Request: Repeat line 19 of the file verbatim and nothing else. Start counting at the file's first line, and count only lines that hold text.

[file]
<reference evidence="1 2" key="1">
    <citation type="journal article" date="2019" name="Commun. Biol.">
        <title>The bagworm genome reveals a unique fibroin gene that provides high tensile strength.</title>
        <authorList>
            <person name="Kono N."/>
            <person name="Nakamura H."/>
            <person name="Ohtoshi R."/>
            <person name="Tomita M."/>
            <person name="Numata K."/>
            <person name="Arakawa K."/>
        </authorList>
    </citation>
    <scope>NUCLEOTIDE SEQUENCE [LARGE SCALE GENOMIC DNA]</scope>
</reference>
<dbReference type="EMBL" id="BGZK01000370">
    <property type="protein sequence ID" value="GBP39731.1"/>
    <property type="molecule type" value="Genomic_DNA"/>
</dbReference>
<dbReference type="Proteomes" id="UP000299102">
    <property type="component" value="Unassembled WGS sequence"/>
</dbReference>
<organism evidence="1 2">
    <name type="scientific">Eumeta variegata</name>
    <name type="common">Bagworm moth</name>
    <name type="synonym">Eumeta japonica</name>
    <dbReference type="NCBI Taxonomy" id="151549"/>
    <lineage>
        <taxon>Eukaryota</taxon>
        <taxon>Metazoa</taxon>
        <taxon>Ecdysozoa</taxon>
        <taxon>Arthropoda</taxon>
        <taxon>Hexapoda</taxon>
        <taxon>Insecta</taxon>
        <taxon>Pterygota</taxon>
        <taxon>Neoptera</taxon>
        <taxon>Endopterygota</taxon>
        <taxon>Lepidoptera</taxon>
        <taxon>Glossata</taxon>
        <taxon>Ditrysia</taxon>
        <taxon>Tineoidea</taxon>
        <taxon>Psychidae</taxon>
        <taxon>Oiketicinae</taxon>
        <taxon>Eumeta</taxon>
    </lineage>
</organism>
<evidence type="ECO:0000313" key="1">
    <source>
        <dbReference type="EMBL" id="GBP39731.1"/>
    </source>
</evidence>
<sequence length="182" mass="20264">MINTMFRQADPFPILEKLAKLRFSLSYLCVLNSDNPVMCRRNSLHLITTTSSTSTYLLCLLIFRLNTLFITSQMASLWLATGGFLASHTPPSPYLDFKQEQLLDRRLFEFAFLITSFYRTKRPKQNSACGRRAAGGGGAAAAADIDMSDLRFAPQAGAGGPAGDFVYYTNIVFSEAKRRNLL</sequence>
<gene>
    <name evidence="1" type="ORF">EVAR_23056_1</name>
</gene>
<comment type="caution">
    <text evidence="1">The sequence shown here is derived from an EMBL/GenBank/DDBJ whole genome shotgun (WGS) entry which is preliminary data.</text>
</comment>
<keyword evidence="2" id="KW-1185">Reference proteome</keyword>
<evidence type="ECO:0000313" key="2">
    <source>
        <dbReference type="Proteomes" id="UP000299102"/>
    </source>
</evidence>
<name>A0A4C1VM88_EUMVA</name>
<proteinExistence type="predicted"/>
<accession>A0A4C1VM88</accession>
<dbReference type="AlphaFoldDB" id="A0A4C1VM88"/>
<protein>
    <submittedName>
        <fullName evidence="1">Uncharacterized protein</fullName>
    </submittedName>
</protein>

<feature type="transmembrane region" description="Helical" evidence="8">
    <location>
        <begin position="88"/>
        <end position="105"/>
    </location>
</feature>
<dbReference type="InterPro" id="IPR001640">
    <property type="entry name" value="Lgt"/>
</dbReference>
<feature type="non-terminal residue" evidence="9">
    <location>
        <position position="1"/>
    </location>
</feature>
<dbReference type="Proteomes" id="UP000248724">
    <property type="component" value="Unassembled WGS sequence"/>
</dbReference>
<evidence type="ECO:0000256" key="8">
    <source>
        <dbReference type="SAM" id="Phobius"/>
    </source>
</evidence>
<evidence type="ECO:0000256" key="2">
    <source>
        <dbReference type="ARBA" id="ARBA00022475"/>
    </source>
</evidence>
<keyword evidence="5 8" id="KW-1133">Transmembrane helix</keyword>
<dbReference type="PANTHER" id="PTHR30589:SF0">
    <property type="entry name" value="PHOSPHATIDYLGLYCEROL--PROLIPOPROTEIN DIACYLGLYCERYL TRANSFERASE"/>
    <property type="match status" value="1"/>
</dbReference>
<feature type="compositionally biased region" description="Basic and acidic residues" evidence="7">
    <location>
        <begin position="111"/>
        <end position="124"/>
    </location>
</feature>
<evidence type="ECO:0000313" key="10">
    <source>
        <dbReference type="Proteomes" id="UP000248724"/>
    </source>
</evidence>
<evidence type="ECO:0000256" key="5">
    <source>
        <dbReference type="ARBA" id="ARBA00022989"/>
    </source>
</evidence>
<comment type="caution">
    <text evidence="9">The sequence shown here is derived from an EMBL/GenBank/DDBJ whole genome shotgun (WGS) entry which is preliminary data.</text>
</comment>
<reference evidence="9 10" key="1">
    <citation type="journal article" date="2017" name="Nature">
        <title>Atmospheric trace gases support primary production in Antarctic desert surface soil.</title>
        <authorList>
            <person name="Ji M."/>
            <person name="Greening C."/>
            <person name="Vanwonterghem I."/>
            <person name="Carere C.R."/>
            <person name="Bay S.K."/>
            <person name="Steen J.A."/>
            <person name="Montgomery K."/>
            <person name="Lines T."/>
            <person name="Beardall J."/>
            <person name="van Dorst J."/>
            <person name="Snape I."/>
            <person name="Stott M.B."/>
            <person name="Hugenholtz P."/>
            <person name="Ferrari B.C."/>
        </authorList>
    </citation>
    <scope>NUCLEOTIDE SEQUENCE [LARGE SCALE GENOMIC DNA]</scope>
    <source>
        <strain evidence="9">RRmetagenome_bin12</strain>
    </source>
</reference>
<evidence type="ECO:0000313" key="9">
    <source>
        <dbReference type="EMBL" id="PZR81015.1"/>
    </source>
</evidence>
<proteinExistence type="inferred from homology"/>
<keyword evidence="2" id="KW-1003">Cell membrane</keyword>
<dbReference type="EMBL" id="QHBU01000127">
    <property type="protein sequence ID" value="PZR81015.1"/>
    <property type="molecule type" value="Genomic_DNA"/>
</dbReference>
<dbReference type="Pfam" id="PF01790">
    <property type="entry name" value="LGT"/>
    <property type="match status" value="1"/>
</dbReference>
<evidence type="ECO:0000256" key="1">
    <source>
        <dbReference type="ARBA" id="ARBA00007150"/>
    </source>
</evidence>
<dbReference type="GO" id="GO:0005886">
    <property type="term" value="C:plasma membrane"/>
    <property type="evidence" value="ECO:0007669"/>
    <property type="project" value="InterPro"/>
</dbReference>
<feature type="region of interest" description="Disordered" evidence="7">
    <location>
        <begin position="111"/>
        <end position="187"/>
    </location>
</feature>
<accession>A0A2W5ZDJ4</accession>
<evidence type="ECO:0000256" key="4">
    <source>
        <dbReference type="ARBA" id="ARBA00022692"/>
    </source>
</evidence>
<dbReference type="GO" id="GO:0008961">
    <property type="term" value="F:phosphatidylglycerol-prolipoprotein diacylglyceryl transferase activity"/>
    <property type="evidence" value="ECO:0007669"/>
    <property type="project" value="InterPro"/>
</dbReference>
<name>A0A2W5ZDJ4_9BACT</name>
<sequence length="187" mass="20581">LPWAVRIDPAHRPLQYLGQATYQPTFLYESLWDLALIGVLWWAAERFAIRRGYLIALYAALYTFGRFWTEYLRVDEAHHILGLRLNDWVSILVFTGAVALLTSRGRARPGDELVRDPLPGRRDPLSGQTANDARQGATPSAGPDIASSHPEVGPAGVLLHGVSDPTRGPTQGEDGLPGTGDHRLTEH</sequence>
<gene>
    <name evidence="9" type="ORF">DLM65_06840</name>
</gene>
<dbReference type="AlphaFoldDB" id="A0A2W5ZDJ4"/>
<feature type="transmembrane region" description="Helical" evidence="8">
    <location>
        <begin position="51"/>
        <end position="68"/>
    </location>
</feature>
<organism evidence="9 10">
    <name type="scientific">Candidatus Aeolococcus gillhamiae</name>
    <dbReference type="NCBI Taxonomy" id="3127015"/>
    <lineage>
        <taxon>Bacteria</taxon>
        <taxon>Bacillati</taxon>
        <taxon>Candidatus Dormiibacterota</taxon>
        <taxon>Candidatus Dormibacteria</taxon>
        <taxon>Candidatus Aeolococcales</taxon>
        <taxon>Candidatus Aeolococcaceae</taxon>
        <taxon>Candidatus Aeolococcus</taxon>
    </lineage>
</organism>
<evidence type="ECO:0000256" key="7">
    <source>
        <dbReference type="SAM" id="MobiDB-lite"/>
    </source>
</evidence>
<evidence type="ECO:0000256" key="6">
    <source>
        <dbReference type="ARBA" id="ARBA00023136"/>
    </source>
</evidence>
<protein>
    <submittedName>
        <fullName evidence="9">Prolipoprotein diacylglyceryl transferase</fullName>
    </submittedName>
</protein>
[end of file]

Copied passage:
<dbReference type="Proteomes" id="UP000299102">